Generally speaking there are two approaches to using text for searching patents; traditionalists are accustomed to using Boolean operators, and collections of synonyms, often referred to as hedges, to conduct what’s called a keyword search. In the past decade, natural language processing systems have been applied to searching patents, and a variety of information retrieval systems that incorporate written text have made appearances in the patent space. Recently, I was made aware of a new machine intelligence based systems for searching patents called AI Patents.
With more than one million patent applications filed every year, searching for prior-art has become a daunting task. This constitutes an important challenge for technology companies and their legal representatives, as the value of its assets depends on their ability to demonstrate the novelty of their inventive efforts. Failing to identify prior-art makes it difficult for companies to patent their inventions and exposes them to costly litigation. The breadth and complexity of the IP space makes it very difficult, and time intensive to search for prior-art without the help of machine-based intelligence that identifies relationships between a new invention and those described in millions of patent documents.
Existing solutions fail to take into account that companies often, and are strongly motivated to, use different words to describe similar inventions. This makes search efforts based on the similarities between words prone to miss relevant prior-art. Additionally, existing techniques do not account for temporal changes in the terminology used to describe particular inventions. This is not a trivial omission as, by definition, the search for prior-art requires comparing an invention with other produced at different points in time.
AI Patents developed a conceptual search engine that addresses the challenge that the same idea can be described in multiple ways. For example, a coffee cup can be described as a mug, or as a container that holds liquid. The traditional way of searching forces the user to select small number of keywords, and to deeply understand the alternative keywords that could have been used to describe the same idea. Often times, inventors describe their inventions using “novel” terms to mitigate textual overlap with past invention and reduce the likelihood that patent application is rejected by the patent examiner. To address this challenge, AI Patents developed a search process that “learns” from thousands of patent examination decisions. These decisions determine that two distinct inventions describe the same scientific idea, even though their exact wording differs.
Based on this learning algorithm, AI Patents allows its users to compare patent documents based on their underlying scientific ideas, and not merely based on their textual overlap. For example, when users input the word “encode” into their search query, they are offered additional keywords which other inventors have used in the past when describing identical ideas (whereas, identical ideas are determined by the patent examiners). In the image below the synonyms that are offered include the words “gene” and “protein”.
This happens because in the learning process they do not limit and compare documents from the same International Patent Classification (IPC) only.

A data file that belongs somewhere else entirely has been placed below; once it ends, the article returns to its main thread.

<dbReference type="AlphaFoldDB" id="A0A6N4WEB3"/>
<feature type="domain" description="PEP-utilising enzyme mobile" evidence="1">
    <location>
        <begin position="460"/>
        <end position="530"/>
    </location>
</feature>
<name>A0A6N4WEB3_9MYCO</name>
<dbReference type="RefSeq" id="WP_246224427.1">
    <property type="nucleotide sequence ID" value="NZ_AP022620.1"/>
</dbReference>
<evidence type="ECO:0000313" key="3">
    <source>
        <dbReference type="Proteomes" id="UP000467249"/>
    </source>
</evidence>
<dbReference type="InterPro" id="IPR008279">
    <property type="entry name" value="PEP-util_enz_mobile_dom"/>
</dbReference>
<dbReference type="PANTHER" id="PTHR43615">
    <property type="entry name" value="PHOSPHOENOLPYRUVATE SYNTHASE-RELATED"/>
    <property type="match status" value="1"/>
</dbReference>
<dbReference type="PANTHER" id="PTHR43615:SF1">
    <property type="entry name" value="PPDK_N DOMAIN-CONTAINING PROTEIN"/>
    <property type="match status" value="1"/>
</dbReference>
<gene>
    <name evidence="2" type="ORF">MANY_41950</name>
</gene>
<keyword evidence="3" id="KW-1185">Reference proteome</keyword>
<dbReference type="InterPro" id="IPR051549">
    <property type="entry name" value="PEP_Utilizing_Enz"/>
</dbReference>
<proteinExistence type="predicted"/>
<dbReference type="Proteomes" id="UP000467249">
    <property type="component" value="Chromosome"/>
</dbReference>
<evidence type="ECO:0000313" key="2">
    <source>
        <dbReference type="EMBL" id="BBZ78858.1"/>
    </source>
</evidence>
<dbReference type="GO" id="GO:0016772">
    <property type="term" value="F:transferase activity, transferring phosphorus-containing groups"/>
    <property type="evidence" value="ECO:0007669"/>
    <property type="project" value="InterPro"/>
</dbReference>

Another example would be using their database to identify acronyms. If the user runs the query DDR*, the system will ask their approval for attributing DDR to Double Data Rate. Once accepted this relationship will find additional useful terms associated with DDR. This is illustrated in the image below:
How to use AI Patents?
AI Patents offers a free form text search, you can copy the claims, or abstract of a patent, an invention disclosure, ideas written in your own words, or products description into the search box. Based on this input, the system will generate a collection of results sorted by relevancy. Results will present multiple paths to the user, since the belief is that no machine can replace human judgement. The system enables the user to do this in a quick, but cautious way. The user, by going over the first 20-50 titles, will be able to understand the different paths, and can filter the ones that are not relevant to them. This part in the process is also important – for making sure that critical patents are not missed.
The system provides the user with a tool that allows them to:
- Reduce the time of running the search and retrieving interesting prior art significantly
- Uncover relevant patents that she will miss using key words search (whither because these patents come from a different IPC, thus using different terminology, or since it was just described differently)
In the image below an example of traditional searching compared to what can be done with AI Patents is provided.
In summary, taking advantage of the experiences of ex-patent examiners AI Patents has built a systems for using their search engine to a get good understanding on what exists in the collection, and reveals patents that others miss. Users can get to this point by using one of the following approaches:
- Using the first claim of the patent, or multiple claims
- Using the abstract of the patent
- Using the invention disclosure
- Writing the invention in their own words, as if you described it to another person
These iterations are very quick, and the user doesn’t need to break ideas into keywords and complex Boolean, and proximity operators to convey an idea. The user can just copy the text as is. Results are sorted by relevancy thus reducing the complexity, and need to potentially read thousands of patents.
This approach, in a very short time, can assist the user to better understand the space of the invention.
Interested users can contact AI Patents by visiting their website at aipatents.com.